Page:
My reputation of producing quality work without doubt should be my justification that my work is valued by my employer. Having colleagues respect your work ethic and performance is something that is earned, not just assumed.
The best advice I can share with other moms is this: Don't give in to guilt. Your kids won't love you less because you refused to buy them the latest video game. If anything, they'll love you more when they see you as the strong and financially capable woman who keeps a roof over their heads.
No one wants to listen to whining, crying or complaining, and we all want to spare our children as much heartache as possible. Unfortunately, our overzealous attempts to pave the way can result in spoiled, self-entitled children.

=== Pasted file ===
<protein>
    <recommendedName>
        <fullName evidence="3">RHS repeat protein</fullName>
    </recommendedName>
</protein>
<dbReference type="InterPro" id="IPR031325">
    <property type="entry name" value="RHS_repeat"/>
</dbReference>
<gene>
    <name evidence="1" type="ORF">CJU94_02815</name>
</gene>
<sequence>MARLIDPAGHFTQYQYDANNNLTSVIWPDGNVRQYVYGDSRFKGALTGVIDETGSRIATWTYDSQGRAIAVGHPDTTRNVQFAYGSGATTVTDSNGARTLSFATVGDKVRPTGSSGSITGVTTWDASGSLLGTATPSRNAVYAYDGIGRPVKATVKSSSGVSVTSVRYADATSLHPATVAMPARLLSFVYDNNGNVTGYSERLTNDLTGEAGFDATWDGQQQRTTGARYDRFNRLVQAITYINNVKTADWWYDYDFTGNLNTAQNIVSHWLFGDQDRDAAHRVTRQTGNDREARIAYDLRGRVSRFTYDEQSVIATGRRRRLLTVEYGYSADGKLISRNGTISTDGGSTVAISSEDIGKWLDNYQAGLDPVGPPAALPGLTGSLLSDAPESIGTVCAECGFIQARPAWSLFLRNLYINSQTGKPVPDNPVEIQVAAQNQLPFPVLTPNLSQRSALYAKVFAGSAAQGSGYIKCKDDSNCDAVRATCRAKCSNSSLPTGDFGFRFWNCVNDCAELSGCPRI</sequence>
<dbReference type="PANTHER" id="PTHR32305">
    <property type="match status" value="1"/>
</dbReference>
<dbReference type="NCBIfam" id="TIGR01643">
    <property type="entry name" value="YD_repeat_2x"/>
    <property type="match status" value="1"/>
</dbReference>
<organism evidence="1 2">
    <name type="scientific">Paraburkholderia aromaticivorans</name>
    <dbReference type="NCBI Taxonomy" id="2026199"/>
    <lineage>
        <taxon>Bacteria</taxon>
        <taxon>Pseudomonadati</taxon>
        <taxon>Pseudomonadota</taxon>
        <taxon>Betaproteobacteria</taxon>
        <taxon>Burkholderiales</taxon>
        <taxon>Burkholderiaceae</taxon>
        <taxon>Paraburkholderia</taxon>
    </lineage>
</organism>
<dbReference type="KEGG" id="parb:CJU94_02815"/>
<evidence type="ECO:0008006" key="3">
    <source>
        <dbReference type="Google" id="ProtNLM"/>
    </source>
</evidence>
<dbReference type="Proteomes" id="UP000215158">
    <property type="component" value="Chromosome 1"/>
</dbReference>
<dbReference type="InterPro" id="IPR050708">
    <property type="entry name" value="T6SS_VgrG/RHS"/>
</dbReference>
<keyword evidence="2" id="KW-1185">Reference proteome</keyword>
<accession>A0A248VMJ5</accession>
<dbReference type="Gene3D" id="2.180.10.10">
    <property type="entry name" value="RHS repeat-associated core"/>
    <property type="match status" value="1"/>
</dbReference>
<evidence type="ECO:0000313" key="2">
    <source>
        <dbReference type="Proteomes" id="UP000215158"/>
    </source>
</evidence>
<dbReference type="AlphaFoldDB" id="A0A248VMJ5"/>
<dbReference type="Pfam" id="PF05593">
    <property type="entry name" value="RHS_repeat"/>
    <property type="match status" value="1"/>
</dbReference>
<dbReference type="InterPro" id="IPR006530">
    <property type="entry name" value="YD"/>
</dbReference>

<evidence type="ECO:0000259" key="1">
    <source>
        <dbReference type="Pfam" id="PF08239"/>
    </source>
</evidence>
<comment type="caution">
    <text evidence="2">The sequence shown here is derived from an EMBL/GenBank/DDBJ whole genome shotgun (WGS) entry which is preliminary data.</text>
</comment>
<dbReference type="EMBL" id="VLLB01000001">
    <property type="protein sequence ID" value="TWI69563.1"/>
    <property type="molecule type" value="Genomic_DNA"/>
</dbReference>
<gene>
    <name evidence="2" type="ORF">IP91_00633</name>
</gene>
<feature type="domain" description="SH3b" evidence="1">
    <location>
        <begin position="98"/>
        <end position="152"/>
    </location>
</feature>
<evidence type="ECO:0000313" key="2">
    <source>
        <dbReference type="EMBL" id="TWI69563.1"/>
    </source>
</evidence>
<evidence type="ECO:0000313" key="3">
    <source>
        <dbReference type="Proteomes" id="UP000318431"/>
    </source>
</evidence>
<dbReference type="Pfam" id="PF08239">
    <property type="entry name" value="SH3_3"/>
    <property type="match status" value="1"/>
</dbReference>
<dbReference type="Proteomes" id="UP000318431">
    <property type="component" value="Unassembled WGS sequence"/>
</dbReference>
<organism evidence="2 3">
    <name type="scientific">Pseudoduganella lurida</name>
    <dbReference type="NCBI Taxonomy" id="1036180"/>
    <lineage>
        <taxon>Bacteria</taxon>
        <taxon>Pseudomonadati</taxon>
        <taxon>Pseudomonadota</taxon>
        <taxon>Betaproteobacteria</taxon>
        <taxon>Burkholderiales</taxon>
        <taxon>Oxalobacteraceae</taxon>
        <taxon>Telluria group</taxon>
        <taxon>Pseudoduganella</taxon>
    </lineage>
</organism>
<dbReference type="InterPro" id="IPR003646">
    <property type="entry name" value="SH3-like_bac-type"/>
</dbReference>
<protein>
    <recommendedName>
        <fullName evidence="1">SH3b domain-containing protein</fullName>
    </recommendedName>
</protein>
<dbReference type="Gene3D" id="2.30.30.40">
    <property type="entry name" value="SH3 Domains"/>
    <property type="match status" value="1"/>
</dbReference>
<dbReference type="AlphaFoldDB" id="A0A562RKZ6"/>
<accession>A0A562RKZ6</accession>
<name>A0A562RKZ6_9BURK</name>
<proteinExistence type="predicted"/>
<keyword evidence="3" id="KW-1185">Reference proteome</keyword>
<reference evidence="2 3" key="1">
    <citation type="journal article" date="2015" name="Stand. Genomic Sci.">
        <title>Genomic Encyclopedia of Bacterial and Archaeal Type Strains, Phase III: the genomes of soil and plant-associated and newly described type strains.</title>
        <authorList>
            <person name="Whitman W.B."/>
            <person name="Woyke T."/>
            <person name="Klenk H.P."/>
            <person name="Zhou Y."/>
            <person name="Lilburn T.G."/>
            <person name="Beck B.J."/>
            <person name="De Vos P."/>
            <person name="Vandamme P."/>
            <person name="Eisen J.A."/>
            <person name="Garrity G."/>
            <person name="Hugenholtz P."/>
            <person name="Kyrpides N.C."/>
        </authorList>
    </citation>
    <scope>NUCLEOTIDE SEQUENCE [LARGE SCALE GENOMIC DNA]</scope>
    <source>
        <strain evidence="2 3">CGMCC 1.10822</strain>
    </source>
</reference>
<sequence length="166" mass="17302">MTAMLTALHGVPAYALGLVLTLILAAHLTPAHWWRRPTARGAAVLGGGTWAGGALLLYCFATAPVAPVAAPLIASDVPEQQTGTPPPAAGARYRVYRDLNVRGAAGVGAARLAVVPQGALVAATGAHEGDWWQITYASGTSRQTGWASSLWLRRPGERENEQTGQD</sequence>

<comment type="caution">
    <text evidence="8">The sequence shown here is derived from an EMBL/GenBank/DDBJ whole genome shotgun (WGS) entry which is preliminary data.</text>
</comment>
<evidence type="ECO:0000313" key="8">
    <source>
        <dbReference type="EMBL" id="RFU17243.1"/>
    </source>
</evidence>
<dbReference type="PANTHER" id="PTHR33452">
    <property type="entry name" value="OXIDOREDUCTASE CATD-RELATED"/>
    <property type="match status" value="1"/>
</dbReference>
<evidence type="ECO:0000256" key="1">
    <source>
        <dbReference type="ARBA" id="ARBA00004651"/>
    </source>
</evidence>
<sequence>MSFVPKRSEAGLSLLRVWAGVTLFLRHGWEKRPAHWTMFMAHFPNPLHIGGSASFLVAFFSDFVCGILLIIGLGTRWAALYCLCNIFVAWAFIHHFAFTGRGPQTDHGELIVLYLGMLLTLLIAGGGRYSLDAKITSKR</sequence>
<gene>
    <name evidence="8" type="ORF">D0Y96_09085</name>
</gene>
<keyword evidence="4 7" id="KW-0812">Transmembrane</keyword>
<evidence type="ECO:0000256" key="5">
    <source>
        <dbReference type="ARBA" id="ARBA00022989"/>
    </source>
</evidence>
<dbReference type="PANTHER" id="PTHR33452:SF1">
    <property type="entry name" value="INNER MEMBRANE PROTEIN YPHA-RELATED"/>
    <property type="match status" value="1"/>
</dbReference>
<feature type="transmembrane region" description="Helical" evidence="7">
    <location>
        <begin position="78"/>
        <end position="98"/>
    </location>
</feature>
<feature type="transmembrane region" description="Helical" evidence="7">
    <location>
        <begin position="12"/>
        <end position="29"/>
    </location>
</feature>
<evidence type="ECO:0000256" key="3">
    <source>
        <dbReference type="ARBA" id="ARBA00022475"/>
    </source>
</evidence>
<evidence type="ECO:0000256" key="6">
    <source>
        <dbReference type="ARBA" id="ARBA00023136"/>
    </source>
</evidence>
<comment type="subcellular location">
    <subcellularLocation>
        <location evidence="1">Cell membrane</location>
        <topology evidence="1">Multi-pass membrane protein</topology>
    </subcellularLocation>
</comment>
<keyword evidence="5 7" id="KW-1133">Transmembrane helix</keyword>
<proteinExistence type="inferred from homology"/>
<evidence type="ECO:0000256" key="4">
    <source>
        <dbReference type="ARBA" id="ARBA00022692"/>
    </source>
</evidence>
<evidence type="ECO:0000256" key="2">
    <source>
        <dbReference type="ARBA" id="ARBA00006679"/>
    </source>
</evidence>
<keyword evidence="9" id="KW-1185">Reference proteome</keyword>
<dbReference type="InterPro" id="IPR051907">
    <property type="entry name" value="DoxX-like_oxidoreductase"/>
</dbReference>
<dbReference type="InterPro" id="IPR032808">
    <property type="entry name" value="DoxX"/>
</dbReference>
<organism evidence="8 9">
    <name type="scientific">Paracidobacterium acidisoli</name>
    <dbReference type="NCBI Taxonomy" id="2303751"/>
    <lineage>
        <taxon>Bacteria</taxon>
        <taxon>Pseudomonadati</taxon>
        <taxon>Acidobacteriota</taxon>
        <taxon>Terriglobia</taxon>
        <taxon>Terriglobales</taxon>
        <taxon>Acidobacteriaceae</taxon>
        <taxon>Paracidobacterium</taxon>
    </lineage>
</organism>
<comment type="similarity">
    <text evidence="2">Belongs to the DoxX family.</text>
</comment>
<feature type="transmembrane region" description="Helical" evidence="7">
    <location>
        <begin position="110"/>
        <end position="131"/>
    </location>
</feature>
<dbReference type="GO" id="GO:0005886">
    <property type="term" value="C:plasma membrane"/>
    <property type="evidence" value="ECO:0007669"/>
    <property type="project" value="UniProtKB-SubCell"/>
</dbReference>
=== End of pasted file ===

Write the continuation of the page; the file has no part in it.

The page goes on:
What we've taught today's children is that they get a trophy and a snack simply for showing up. We've taught them that everything should be celebrated with food and a party. And we've taught them that ordinary days -- with no treats or parties -- are somehow lacking.
I've been so focused on teaching my kids lessons, I've failed to learn them myself. I need to help them learn to be happy (which is not the same as being overindulged). I can't do any of that with my credit card.
Consider what today's parents face -- the corporate influence, billions of dollars of advertising, and a banking technology that has taught children that money doesn't grow on trees, it comes flying out of ATMs.